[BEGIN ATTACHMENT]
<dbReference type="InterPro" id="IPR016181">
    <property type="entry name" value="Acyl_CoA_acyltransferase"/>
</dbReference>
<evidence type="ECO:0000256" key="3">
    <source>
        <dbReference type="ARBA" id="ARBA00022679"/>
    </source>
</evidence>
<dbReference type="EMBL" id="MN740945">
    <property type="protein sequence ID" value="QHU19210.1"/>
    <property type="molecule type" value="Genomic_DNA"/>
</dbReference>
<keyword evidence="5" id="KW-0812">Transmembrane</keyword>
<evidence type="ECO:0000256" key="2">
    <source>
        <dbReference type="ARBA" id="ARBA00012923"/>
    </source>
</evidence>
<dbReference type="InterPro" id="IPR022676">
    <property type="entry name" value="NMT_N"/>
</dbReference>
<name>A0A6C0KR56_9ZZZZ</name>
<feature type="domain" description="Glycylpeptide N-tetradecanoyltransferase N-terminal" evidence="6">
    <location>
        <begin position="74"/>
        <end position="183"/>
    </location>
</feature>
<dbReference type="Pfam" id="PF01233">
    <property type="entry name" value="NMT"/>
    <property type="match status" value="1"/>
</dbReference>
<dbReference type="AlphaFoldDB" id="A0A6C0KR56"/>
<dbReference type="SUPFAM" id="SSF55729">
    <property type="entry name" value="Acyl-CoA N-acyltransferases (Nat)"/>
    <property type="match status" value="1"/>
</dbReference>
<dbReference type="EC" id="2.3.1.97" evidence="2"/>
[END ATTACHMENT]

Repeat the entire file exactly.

<dbReference type="InterPro" id="IPR016181">
    <property type="entry name" value="Acyl_CoA_acyltransferase"/>
</dbReference>
<evidence type="ECO:0000256" key="3">
    <source>
        <dbReference type="ARBA" id="ARBA00022679"/>
    </source>
</evidence>
<dbReference type="EMBL" id="MN740945">
    <property type="protein sequence ID" value="QHU19210.1"/>
    <property type="molecule type" value="Genomic_DNA"/>
</dbReference>
<keyword evidence="5" id="KW-0812">Transmembrane</keyword>
<evidence type="ECO:0000256" key="2">
    <source>
        <dbReference type="ARBA" id="ARBA00012923"/>
    </source>
</evidence>
<dbReference type="InterPro" id="IPR022676">
    <property type="entry name" value="NMT_N"/>
</dbReference>
<name>A0A6C0KR56_9ZZZZ</name>
<feature type="domain" description="Glycylpeptide N-tetradecanoyltransferase N-terminal" evidence="6">
    <location>
        <begin position="74"/>
        <end position="183"/>
    </location>
</feature>
<dbReference type="Pfam" id="PF01233">
    <property type="entry name" value="NMT"/>
    <property type="match status" value="1"/>
</dbReference>
<dbReference type="AlphaFoldDB" id="A0A6C0KR56"/>
<dbReference type="SUPFAM" id="SSF55729">
    <property type="entry name" value="Acyl-CoA N-acyltransferases (Nat)"/>
    <property type="match status" value="1"/>
</dbReference>
<dbReference type="EC" id="2.3.1.97" evidence="2"/>